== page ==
From a storytelling perspective, Star Trek Beyond represents a deliberate attempt to take the reboot film series back to the primary roots of Star Trek. It scales back the self-mirroring franchise-metatext ambitions shown in both the previous J.J. Abrams-helmed films and delivers what might best be described as a super-sized traditional Star Trek episode amped up on current-day filmmaking and visual effects steroids.
I just kind of wish I had liked it more.
I really don’t have a good reason for why my review for Star Trek Into Darkness took three years to write and post. I could give you the usual reasons, all mostly valid (I have two kids, a family, a job, and still like to keep up with the TV shows I want to watch, I pushed it aside in favor of Star Wars reviews and a website redesign, blah, blah, etc.), but in reality it pretty much comes down to this: After I didn’t manage to get it out after the first three or four months, inertia set in and it only got progressively worse, because at any given point I knew that it didn’t matter if I got it out now or in a few more months. So inertia kept me idle. Then six more months would go by, and six more…
Probably the main reason it’s finally posted now is that I promised myself to meet a deadline and get it posted before I go see Star Trek Beyond tomorrow. And I barely met that deadline. Granted, this review ended up being way longer than I had intended or planned, but that’s just how these things sometimes go, I guess. (Read more…)
The best thing about Independence Day: Resurgence is its depiction, however limited, of life on Earth in 2016, 20 years after the devastating alien attack of 1996. Like in Star Trek, the realization of life (and grave threats) beyond Earth, coupled with advanced alien technology that has allowed humanity to solve so many technical challenges, has changed who we are as a people and put an end to war among ourselves.
Granted, this is a future much more like our present than Trek, but there’s something to be said for continuing the story and seeing how people picked up the pieces after the credits rolled at the end of an ostensibly feel-good movie that featured the destruction of so many major cities. Despite the (bloodless PG-13) holocaust, humanity has prevailed and apparently figured things out. And they knew that our own challenges must be solved on Earth, because another invasion from above was probably inevitable.
Someone sent me a link to this earlier today.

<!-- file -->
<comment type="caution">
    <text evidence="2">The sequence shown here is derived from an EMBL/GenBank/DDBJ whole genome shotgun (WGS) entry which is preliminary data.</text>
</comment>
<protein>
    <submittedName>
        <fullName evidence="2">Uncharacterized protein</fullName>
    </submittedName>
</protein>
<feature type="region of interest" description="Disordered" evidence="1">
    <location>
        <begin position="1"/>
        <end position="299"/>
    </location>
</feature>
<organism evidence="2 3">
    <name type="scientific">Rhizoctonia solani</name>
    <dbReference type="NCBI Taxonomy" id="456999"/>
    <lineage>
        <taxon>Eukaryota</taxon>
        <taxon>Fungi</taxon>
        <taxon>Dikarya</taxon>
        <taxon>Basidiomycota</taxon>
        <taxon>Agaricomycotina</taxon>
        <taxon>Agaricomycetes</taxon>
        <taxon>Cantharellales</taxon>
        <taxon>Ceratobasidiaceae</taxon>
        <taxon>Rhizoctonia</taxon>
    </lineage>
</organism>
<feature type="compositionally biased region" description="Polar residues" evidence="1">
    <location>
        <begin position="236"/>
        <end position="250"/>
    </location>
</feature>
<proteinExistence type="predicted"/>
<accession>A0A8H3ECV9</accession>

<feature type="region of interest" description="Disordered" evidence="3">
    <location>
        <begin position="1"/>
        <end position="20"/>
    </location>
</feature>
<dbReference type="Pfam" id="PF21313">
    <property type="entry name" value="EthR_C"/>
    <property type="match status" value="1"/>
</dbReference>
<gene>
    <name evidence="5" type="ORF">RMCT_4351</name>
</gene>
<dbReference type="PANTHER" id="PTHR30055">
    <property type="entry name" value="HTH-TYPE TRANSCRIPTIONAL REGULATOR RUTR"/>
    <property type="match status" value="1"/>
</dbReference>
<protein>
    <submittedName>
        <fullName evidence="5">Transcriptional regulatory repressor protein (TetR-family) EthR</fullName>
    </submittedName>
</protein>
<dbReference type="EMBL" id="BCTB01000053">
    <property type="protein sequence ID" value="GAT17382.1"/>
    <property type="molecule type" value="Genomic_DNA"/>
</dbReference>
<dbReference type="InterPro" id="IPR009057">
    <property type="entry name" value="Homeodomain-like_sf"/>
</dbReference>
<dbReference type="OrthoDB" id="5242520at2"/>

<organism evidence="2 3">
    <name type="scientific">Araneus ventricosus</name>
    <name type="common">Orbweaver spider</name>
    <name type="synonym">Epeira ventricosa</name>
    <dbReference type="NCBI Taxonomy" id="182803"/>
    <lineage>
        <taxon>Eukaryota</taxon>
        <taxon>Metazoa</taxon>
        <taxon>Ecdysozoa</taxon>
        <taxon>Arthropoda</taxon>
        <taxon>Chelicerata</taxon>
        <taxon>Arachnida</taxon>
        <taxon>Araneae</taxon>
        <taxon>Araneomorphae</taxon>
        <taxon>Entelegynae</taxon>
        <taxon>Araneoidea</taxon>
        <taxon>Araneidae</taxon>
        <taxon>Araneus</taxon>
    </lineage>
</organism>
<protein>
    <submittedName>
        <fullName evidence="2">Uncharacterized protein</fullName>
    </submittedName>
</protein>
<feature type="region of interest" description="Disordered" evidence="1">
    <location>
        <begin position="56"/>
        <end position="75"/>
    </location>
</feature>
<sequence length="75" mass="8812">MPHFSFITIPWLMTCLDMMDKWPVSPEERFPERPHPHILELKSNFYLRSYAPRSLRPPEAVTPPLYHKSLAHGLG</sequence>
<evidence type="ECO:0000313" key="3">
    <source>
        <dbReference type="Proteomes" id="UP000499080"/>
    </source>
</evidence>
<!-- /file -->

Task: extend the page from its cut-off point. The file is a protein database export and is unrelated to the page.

A few thoughts:
1) Wow. Just wow.
2) By nerds, for nerds. Only.
3) As someone who runs a Star Trek review site — even if I don’t spend the kind of time running it as I once did — I am not in a position to question the amount of time (1,000 hours!) spent to create this, even though I really sort of want to.
4) Talk about taking a concept, committing to it, and going as far as you possibly can.
5) One wonders what the creator could possibly get out of this, beyond the just-because of doing a conceptual meta-art piece. Perhaps it’s the most long-view-taken hoped-for viral self-marketing campaign ever conceived. After all, I’d have never heard of the guy had he not made this.
“I want to go to Star Wars and see Darth Vader.” So said my 3-year-old daughter, unprompted (and verbatim) earlier this evening. She learned everything she knows about Star Wars from her Disney-licensed graham crackers.
Earlier today, the first Rogue One: A Star Wars Story trailer (embedded below) was released. Looks pretty cool. But I figure I would probably say that about any competent-looking feature film bearing the Star Wars name. I’m a fan. The Disney machine guarantees it will be big, high-tech, and marketable. Hopefully it will also be good. I was very much encouraged by The Force Awakens. I only see about four or five movies a year in the theater these days, and I’m about 90 percent sure Rogue One will be one of them for 2016.
But it does makes one wonder: Does the fact that The Force Awakens was the first Star Wars movie in a decade have something to do with fans’ thirst for it? And now, with Disney’s elaborate plans for the franchise — which include not only the sequel trilogy but also three other standalone movies being released on each side of the trilogy releases between now and 2020 — is there a risk of watering down the franchise into a rote, routine series? (Read more…)